Botswana High Court to hear gay sex ban appeal

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The Botswana High Court is set to hear a bid by the government to restore the country’s former ban on same-sex sexuality, but activists remain hopeful.

In June 2019, a full bench of the Botswana High Court unanimously found that the criminalisation of consensual same-sex sexual activities violates the constitutional rights of LGBTIQ people to dignity, liberty, privacy and equality.

Various sections of the penal code that prohibited “carnal knowledge of a person against the order of nature” and attracted a term of imprisonment of seven years were thereby struck down.

A month later, Attorney General Adv. Abraham M Keetshabe said that “the High Court erred in arriving at this conclusion” and announced that he would lodge an appeal against the landmark ruling.

It’s now been confirmed that the High Court will finally hear the appeal on 12 October which, if successful, could once again criminalise LGBTIQ people and subject them to imprisonment.

The human rights advocacy group Lesbians, Gays and Bisexuals of Botswana (Legabibo) says that it hopes that the hearing will bring the matter to a positive close and lead to further progress.

“We are excited and happy that the date for the appeal has finally been set. The LGBTIQ community is very excited and look forward to put the matter to rest,” says Legabibo CEO Thato Moruti in a statement.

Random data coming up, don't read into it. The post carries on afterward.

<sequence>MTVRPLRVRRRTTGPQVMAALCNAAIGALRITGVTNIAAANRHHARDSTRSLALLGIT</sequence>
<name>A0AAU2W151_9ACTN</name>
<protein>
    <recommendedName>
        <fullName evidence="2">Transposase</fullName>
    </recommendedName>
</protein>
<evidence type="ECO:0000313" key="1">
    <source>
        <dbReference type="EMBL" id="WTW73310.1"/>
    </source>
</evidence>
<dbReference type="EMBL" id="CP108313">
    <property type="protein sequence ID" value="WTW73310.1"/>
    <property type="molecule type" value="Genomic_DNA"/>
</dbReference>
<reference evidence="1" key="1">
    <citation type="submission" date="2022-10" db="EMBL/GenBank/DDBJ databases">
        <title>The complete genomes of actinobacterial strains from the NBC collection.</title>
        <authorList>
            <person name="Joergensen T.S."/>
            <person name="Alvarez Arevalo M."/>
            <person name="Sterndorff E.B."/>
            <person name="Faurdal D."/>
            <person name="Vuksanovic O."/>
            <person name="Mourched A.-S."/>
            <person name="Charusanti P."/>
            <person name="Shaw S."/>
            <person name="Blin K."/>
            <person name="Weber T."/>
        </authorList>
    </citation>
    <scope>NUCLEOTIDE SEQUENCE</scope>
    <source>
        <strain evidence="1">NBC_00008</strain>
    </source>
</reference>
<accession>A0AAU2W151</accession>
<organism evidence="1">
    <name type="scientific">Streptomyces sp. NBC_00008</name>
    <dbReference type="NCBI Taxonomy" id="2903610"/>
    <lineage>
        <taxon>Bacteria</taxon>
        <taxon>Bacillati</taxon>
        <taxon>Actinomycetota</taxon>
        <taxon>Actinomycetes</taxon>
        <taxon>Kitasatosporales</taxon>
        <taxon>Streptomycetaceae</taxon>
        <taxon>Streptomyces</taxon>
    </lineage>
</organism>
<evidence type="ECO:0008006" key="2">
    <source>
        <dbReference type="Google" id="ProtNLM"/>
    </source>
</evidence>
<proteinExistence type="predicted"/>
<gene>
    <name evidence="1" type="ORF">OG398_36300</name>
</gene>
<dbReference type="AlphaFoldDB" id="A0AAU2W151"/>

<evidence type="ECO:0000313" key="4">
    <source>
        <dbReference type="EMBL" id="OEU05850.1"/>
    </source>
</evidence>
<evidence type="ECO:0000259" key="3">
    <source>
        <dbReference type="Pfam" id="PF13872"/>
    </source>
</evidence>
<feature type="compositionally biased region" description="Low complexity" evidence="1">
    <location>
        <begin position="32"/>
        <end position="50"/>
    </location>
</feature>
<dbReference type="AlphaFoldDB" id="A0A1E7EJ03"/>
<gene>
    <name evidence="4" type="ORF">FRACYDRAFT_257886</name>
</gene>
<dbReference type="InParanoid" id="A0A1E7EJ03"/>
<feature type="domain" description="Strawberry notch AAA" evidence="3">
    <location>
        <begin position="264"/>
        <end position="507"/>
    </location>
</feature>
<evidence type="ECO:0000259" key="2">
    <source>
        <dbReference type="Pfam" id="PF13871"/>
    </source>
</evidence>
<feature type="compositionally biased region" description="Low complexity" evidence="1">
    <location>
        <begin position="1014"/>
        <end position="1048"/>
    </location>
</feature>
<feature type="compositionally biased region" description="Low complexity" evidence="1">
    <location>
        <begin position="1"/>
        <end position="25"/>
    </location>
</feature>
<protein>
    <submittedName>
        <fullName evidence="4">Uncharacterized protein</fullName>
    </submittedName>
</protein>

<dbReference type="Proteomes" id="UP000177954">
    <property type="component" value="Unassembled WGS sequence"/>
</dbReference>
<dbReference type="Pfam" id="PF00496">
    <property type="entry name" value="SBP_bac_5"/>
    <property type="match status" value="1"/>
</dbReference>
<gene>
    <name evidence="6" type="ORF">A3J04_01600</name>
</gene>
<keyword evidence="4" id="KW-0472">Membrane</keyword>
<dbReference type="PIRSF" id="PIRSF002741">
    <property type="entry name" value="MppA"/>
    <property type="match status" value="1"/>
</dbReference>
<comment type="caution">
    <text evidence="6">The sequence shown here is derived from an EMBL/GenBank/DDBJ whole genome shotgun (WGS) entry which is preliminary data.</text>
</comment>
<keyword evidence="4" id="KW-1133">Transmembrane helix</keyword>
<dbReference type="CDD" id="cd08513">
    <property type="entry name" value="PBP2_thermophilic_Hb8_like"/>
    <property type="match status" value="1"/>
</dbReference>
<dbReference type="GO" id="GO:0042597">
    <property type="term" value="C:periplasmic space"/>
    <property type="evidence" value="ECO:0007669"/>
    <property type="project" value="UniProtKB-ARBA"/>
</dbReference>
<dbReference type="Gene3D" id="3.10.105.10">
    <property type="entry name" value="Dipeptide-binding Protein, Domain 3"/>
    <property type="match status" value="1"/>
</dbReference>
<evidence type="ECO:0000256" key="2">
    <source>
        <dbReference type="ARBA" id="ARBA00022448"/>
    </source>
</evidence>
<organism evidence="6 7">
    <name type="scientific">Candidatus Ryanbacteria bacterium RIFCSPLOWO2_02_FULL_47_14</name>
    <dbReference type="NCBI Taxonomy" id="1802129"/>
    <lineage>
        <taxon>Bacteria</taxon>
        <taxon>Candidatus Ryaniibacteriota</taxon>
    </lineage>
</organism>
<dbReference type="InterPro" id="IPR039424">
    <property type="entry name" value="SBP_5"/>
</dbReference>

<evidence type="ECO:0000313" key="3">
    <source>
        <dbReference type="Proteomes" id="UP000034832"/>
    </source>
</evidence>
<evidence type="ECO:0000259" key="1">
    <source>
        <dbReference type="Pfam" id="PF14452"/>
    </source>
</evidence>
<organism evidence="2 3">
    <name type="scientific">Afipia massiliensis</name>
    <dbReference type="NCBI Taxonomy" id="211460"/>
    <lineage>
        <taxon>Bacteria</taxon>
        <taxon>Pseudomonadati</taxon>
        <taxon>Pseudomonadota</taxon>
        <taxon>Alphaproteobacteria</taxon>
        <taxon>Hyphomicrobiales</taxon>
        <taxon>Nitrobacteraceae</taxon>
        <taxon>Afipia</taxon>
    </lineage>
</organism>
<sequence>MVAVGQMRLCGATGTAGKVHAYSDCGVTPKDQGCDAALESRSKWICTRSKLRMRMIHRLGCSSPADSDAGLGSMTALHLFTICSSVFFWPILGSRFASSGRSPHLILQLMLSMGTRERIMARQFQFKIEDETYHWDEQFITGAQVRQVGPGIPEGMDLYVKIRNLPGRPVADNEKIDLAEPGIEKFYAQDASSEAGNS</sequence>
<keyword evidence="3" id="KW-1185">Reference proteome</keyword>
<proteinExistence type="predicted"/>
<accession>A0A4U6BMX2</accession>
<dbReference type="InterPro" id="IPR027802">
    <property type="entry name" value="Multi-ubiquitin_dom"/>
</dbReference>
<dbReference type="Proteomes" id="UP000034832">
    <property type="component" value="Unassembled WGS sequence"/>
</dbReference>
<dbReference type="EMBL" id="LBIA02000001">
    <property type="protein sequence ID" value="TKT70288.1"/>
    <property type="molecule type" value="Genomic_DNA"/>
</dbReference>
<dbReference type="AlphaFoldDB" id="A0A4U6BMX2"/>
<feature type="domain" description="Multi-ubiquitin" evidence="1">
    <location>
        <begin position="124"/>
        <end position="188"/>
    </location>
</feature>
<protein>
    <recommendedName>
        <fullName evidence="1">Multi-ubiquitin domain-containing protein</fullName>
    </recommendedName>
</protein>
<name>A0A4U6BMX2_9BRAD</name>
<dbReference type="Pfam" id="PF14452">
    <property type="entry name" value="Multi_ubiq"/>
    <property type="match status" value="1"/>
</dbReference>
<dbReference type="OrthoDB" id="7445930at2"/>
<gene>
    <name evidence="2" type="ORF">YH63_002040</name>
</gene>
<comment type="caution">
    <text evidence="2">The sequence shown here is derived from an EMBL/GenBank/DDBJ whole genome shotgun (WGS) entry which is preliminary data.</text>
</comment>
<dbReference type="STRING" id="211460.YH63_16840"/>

The organisation believes that the 2019 judgment has already led to positive change in Botswana. It noted an Afrobarometer survey conducted shortly after the High Court’s decision which recorded a 10-percentage-point gain in tolerant attitudes towards LGBTIQ persons.

Botswana’s Five-Year Plan for Removing Human Rights-Related Barriers to Accessing HIV and Health Services (2020-2025) also noted that “the recent overturning of laws criminalising same-sex sex removes a significant human rights barrier for gay men, men who have sex with men and other LGBT persons.”

Moruti argues that a ruling against the government’s appeal by the court will be “a great step in the right direction to shift and change systems, reform laws and policies to ensure that the LGBTIQ communities not only enjoy their right to be human, but also enjoy legal protection against discrimination on grounds of sexual orientation and gender identity.”

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